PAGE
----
The debate over whether we'll end up paying too much for nuclear energy is irrelevant: we need to keep the lights on
Nuclear industry at risk over ministers' dithering, experts warn
EDF Energy's Hinkley Point C power station in Somerset Photo: Alamy www.google.co.uk
By Andrew Critchlow
It's forty years, almost to the day, since the start of the Arab oil embargo, which turned out the lights across Europe - and the need to build more nuclear power plants, and reduce our dependence on imported fossil fuels, has never been greater.
North Sea oil and gas is steadily running dry, while it is unclear how much energy drillers will be able to squeeze out of Britain’s rock strata from fracking. Our coal mines fell silent decades ago. Importing liquefied natural gas from the Persian Gulf, or piping in energy from Russia, is risky.
Alternative sources of power generation, such as wind farms, solar and wave, are inefficient and impractical when used on an industrial scale. Renewable energy will barely keep the lights turned on unless that we surround the British Isles with an impenetrable wall of wind turbines.
On the day that the government unveiled a landmark £16bn plan with EDF Energy and its Chinese partners to construct the Hinkley Point C project, the need to diversify our power generation capacity and protect the country from dependence on imported energy is just as urgent now as it was almost half a century ago, in the heyday of Britain’s nuclear power industry.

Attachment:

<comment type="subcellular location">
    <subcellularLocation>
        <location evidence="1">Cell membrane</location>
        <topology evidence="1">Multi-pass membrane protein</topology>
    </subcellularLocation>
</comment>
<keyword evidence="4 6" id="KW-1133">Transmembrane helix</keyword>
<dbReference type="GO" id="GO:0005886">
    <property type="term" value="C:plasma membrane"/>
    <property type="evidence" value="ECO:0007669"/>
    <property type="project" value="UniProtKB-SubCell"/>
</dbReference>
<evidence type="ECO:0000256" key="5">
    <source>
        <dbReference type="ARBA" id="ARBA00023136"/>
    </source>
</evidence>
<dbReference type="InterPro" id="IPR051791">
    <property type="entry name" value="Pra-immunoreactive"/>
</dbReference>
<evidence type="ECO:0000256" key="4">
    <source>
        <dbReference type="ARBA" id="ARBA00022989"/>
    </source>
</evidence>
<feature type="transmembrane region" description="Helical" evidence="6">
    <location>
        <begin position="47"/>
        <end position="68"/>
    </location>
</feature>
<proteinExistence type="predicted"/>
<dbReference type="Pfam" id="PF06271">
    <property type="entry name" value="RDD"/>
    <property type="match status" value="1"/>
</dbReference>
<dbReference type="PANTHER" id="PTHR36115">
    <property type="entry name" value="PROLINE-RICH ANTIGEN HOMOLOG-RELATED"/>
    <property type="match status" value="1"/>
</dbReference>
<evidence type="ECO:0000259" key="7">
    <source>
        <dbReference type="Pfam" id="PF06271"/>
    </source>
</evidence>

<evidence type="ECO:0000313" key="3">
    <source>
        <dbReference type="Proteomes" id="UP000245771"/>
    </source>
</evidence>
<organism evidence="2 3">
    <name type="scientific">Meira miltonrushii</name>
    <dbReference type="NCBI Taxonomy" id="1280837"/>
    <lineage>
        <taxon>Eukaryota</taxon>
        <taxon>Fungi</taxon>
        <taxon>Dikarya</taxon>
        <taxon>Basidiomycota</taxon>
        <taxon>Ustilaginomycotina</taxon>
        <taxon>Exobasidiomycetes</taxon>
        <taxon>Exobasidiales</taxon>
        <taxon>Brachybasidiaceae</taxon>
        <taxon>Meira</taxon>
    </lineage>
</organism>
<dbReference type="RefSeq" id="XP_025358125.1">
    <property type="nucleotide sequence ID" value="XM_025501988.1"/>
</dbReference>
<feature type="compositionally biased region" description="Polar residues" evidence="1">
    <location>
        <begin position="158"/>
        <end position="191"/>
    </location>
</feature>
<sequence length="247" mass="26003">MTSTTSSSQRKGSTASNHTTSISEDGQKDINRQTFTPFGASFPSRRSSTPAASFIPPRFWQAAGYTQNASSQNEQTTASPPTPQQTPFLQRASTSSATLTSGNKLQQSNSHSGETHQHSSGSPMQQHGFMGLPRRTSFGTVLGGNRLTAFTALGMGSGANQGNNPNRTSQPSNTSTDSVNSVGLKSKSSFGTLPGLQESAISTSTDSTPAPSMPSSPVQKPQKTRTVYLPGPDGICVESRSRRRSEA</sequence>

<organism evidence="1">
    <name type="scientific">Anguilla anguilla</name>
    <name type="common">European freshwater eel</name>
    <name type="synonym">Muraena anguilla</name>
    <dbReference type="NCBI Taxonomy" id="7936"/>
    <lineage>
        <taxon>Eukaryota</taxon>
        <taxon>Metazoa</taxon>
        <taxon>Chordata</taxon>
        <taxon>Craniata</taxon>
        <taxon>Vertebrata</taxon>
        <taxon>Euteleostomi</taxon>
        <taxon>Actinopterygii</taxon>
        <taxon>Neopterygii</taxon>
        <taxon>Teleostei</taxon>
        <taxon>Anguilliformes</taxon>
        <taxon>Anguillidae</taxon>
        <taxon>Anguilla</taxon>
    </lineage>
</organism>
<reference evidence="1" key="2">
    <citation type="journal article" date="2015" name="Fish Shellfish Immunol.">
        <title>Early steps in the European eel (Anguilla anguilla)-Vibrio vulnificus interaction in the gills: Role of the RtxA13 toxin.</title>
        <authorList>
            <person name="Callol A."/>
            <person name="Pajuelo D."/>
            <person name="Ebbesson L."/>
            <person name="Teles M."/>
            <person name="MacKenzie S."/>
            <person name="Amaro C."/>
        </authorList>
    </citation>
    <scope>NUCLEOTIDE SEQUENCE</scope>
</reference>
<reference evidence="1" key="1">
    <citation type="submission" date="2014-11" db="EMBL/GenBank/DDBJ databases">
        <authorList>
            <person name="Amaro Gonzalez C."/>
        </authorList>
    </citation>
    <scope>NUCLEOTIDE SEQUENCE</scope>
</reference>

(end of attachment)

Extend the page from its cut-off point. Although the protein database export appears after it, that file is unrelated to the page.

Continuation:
Ironically, the impact of the Arab oil embargo of 1973 was already factored into the thinking of energy planners back then, as they strove to diversify the UK’s sources of energy. Petrol and energy prices sky rocketed overnight and curfews were imposed after Arab states and the Organisation of Petroleum Exporting Countries turned off the spigots in protest to Western support for Israel in the Yom Kippur war.
Just as with today’s Middle East crisis in Syria, which rattled nerves over the security of supply routes, the embargo came as conventional world energy supplies were struggling to keep pace with demand. At the time, oil demand was climbing at an unsustainable annual pace of 5pc. Prices of energy more than tripled overnight and the rising long-term cost of oil pushed up inflation and weighed on growth for over a decade and still lingers today, with crude continuing to be the benchmark against which all other energy is priced.
According to BP research, oil’s share in global power generation peaked at 22pc in 1973 and is today just 4pc, but despite this fall and the availability of relatively cheap imported natural gas, or billions pumped into the construction of wind farms, energy bills keep rising for consumers.
Failing to invest in new nuclear power generation capacity since Sizewell B was fired up in 1995 has left Britain just as exposed to another supply disruption should natural gas stop and oil stop flowing out of the Middle East.
With natural gas stocks in storage again predicted to test acceptable thresholds this winter, Britain is inevitably flirting with another energy crisis. It should never have got to this point.
A new homemade UK energy crisis will render the debate over whether consumers will eventually pay too much for the electricity produced from Hinkley’s reactors irrelevant.